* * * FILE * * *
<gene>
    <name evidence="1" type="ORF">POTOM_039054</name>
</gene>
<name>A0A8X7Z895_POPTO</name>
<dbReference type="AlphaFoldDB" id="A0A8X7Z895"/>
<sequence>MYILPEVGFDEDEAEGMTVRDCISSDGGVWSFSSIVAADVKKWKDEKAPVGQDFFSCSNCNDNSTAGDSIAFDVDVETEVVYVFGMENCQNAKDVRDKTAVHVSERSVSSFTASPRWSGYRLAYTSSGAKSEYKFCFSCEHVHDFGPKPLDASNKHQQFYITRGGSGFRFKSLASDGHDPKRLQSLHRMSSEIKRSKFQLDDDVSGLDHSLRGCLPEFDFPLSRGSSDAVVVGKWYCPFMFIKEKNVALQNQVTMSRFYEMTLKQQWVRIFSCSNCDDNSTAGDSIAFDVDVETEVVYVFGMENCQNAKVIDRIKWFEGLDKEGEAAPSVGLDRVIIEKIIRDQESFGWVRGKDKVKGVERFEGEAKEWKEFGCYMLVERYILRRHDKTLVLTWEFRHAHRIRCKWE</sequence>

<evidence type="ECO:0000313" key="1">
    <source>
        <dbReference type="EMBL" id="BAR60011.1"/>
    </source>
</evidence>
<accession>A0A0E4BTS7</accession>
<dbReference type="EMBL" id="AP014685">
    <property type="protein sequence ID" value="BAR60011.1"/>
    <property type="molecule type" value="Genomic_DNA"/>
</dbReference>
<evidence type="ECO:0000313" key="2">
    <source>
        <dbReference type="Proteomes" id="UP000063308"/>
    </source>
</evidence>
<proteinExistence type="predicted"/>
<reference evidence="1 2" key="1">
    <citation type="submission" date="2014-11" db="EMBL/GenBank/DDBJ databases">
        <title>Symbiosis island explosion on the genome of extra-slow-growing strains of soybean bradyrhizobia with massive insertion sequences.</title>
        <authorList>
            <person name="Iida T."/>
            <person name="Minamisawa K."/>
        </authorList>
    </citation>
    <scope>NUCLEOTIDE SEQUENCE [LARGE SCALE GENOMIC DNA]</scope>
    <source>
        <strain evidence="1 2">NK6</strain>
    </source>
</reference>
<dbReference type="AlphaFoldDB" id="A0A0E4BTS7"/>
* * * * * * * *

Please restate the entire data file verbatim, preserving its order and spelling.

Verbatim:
<gene>
    <name evidence="1" type="ORF">POTOM_039054</name>
</gene>
<name>A0A8X7Z895_POPTO</name>
<dbReference type="AlphaFoldDB" id="A0A8X7Z895"/>
<sequence>MYILPEVGFDEDEAEGMTVRDCISSDGGVWSFSSIVAADVKKWKDEKAPVGQDFFSCSNCNDNSTAGDSIAFDVDVETEVVYVFGMENCQNAKDVRDKTAVHVSERSVSSFTASPRWSGYRLAYTSSGAKSEYKFCFSCEHVHDFGPKPLDASNKHQQFYITRGGSGFRFKSLASDGHDPKRLQSLHRMSSEIKRSKFQLDDDVSGLDHSLRGCLPEFDFPLSRGSSDAVVVGKWYCPFMFIKEKNVALQNQVTMSRFYEMTLKQQWVRIFSCSNCDDNSTAGDSIAFDVDVETEVVYVFGMENCQNAKVIDRIKWFEGLDKEGEAAPSVGLDRVIIEKIIRDQESFGWVRGKDKVKGVERFEGEAKEWKEFGCYMLVERYILRRHDKTLVLTWEFRHAHRIRCKWE</sequence>

<evidence type="ECO:0000313" key="1">
    <source>
        <dbReference type="EMBL" id="BAR60011.1"/>
    </source>
</evidence>
<accession>A0A0E4BTS7</accession>
<dbReference type="EMBL" id="AP014685">
    <property type="protein sequence ID" value="BAR60011.1"/>
    <property type="molecule type" value="Genomic_DNA"/>
</dbReference>
<evidence type="ECO:0000313" key="2">
    <source>
        <dbReference type="Proteomes" id="UP000063308"/>
    </source>
</evidence>
<proteinExistence type="predicted"/>
<reference evidence="1 2" key="1">
    <citation type="submission" date="2014-11" db="EMBL/GenBank/DDBJ databases">
        <title>Symbiosis island explosion on the genome of extra-slow-growing strains of soybean bradyrhizobia with massive insertion sequences.</title>
        <authorList>
            <person name="Iida T."/>
            <person name="Minamisawa K."/>
        </authorList>
    </citation>
    <scope>NUCLEOTIDE SEQUENCE [LARGE SCALE GENOMIC DNA]</scope>
    <source>
        <strain evidence="1 2">NK6</strain>
    </source>
</reference>
<dbReference type="AlphaFoldDB" id="A0A0E4BTS7"/>